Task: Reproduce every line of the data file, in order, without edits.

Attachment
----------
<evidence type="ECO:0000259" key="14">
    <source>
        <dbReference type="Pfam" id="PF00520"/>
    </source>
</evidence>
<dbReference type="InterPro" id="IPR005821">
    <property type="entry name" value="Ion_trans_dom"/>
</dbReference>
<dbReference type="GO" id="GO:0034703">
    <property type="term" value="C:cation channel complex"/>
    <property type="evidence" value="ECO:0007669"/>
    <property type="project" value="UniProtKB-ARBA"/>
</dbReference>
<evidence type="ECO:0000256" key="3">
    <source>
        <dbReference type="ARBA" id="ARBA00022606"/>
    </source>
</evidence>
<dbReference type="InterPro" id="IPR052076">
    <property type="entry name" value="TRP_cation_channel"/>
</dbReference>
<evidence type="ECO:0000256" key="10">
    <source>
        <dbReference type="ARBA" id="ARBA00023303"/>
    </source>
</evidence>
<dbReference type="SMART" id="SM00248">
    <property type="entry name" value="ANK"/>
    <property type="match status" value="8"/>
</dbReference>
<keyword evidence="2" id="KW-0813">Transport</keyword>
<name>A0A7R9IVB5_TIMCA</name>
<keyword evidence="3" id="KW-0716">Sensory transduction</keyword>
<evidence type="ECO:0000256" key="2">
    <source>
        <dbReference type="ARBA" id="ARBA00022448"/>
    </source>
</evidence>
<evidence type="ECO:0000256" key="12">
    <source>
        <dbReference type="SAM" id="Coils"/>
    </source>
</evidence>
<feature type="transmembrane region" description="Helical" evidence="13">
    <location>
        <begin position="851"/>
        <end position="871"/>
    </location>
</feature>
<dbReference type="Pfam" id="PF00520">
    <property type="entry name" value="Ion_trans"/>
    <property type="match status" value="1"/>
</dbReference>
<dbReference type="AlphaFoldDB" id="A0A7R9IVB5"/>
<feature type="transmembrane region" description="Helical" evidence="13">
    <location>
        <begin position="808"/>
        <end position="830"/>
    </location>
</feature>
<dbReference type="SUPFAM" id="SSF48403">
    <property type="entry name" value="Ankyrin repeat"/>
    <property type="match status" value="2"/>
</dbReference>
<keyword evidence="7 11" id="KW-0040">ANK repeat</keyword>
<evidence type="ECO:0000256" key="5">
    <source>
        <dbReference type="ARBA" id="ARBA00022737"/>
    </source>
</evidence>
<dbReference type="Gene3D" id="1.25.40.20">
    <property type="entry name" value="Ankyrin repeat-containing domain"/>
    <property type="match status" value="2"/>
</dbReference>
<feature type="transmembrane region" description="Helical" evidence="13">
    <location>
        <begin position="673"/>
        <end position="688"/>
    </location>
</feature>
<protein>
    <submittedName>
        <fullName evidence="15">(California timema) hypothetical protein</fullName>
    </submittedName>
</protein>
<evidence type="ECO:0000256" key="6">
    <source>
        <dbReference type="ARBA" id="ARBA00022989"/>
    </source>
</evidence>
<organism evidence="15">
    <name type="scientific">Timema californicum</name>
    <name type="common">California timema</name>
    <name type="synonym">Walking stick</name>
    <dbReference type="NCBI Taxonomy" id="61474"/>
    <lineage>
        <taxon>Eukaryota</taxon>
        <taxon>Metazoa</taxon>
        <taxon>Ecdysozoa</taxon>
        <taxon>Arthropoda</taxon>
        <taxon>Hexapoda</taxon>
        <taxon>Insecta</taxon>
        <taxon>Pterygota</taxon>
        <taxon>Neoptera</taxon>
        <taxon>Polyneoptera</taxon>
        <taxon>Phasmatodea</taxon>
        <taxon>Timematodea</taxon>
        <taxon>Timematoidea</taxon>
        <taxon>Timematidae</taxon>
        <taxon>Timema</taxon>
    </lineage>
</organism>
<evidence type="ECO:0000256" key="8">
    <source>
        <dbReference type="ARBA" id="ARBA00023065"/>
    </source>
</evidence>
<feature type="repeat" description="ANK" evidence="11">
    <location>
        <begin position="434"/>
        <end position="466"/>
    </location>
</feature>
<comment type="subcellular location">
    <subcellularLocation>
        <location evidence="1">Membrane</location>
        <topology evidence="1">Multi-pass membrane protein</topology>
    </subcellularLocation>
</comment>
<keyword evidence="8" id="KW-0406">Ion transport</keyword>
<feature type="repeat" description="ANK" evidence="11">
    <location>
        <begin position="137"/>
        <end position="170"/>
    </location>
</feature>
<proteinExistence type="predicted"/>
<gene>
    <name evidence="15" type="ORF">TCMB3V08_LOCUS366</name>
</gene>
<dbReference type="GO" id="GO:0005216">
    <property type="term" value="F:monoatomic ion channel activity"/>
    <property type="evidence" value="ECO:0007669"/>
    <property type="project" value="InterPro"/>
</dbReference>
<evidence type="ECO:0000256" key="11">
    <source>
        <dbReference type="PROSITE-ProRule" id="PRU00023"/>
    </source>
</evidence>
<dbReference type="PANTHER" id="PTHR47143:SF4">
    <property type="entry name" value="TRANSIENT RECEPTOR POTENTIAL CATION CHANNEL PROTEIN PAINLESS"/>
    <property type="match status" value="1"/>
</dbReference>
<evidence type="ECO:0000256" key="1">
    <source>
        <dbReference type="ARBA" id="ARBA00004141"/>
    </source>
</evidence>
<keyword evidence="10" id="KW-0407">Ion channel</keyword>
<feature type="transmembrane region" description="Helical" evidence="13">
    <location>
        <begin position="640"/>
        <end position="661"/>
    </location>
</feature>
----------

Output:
<evidence type="ECO:0000259" key="14">
    <source>
        <dbReference type="Pfam" id="PF00520"/>
    </source>
</evidence>
<dbReference type="InterPro" id="IPR005821">
    <property type="entry name" value="Ion_trans_dom"/>
</dbReference>
<dbReference type="GO" id="GO:0034703">
    <property type="term" value="C:cation channel complex"/>
    <property type="evidence" value="ECO:0007669"/>
    <property type="project" value="UniProtKB-ARBA"/>
</dbReference>
<evidence type="ECO:0000256" key="3">
    <source>
        <dbReference type="ARBA" id="ARBA00022606"/>
    </source>
</evidence>
<dbReference type="InterPro" id="IPR052076">
    <property type="entry name" value="TRP_cation_channel"/>
</dbReference>
<evidence type="ECO:0000256" key="10">
    <source>
        <dbReference type="ARBA" id="ARBA00023303"/>
    </source>
</evidence>
<dbReference type="SMART" id="SM00248">
    <property type="entry name" value="ANK"/>
    <property type="match status" value="8"/>
</dbReference>
<keyword evidence="2" id="KW-0813">Transport</keyword>
<name>A0A7R9IVB5_TIMCA</name>
<keyword evidence="3" id="KW-0716">Sensory transduction</keyword>
<evidence type="ECO:0000256" key="2">
    <source>
        <dbReference type="ARBA" id="ARBA00022448"/>
    </source>
</evidence>
<evidence type="ECO:0000256" key="12">
    <source>
        <dbReference type="SAM" id="Coils"/>
    </source>
</evidence>
<feature type="transmembrane region" description="Helical" evidence="13">
    <location>
        <begin position="851"/>
        <end position="871"/>
    </location>
</feature>
<dbReference type="Pfam" id="PF00520">
    <property type="entry name" value="Ion_trans"/>
    <property type="match status" value="1"/>
</dbReference>
<dbReference type="AlphaFoldDB" id="A0A7R9IVB5"/>
<feature type="transmembrane region" description="Helical" evidence="13">
    <location>
        <begin position="808"/>
        <end position="830"/>
    </location>
</feature>
<dbReference type="SUPFAM" id="SSF48403">
    <property type="entry name" value="Ankyrin repeat"/>
    <property type="match status" value="2"/>
</dbReference>
<keyword evidence="7 11" id="KW-0040">ANK repeat</keyword>
<evidence type="ECO:0000256" key="5">
    <source>
        <dbReference type="ARBA" id="ARBA00022737"/>
    </source>
</evidence>
<dbReference type="Gene3D" id="1.25.40.20">
    <property type="entry name" value="Ankyrin repeat-containing domain"/>
    <property type="match status" value="2"/>
</dbReference>
<feature type="transmembrane region" description="Helical" evidence="13">
    <location>
        <begin position="673"/>
        <end position="688"/>
    </location>
</feature>
<protein>
    <submittedName>
        <fullName evidence="15">(California timema) hypothetical protein</fullName>
    </submittedName>
</protein>
<evidence type="ECO:0000256" key="6">
    <source>
        <dbReference type="ARBA" id="ARBA00022989"/>
    </source>
</evidence>
<organism evidence="15">
    <name type="scientific">Timema californicum</name>
    <name type="common">California timema</name>
    <name type="synonym">Walking stick</name>
    <dbReference type="NCBI Taxonomy" id="61474"/>
    <lineage>
        <taxon>Eukaryota</taxon>
        <taxon>Metazoa</taxon>
        <taxon>Ecdysozoa</taxon>
        <taxon>Arthropoda</taxon>
        <taxon>Hexapoda</taxon>
        <taxon>Insecta</taxon>
        <taxon>Pterygota</taxon>
        <taxon>Neoptera</taxon>
        <taxon>Polyneoptera</taxon>
        <taxon>Phasmatodea</taxon>
        <taxon>Timematodea</taxon>
        <taxon>Timematoidea</taxon>
        <taxon>Timematidae</taxon>
        <taxon>Timema</taxon>
    </lineage>
</organism>
<evidence type="ECO:0000256" key="8">
    <source>
        <dbReference type="ARBA" id="ARBA00023065"/>
    </source>
</evidence>
<feature type="repeat" description="ANK" evidence="11">
    <location>
        <begin position="434"/>
        <end position="466"/>
    </location>
</feature>
<comment type="subcellular location">
    <subcellularLocation>
        <location evidence="1">Membrane</location>
        <topology evidence="1">Multi-pass membrane protein</topology>
    </subcellularLocation>
</comment>
<keyword evidence="8" id="KW-0406">Ion transport</keyword>
<feature type="repeat" description="ANK" evidence="11">
    <location>
        <begin position="137"/>
        <end position="170"/>
    </location>
</feature>
<proteinExistence type="predicted"/>
<gene>
    <name evidence="15" type="ORF">TCMB3V08_LOCUS366</name>
</gene>
<dbReference type="GO" id="GO:0005216">
    <property type="term" value="F:monoatomic ion channel activity"/>
    <property type="evidence" value="ECO:0007669"/>
    <property type="project" value="InterPro"/>
</dbReference>
<evidence type="ECO:0000256" key="11">
    <source>
        <dbReference type="PROSITE-ProRule" id="PRU00023"/>
    </source>
</evidence>
<dbReference type="PANTHER" id="PTHR47143:SF4">
    <property type="entry name" value="TRANSIENT RECEPTOR POTENTIAL CATION CHANNEL PROTEIN PAINLESS"/>
    <property type="match status" value="1"/>
</dbReference>
<evidence type="ECO:0000256" key="1">
    <source>
        <dbReference type="ARBA" id="ARBA00004141"/>
    </source>
</evidence>
<keyword evidence="10" id="KW-0407">Ion channel</keyword>
<feature type="transmembrane region" description="Helical" evidence="13">
    <location>
        <begin position="640"/>
        <end position="661"/>
    </location>
</feature>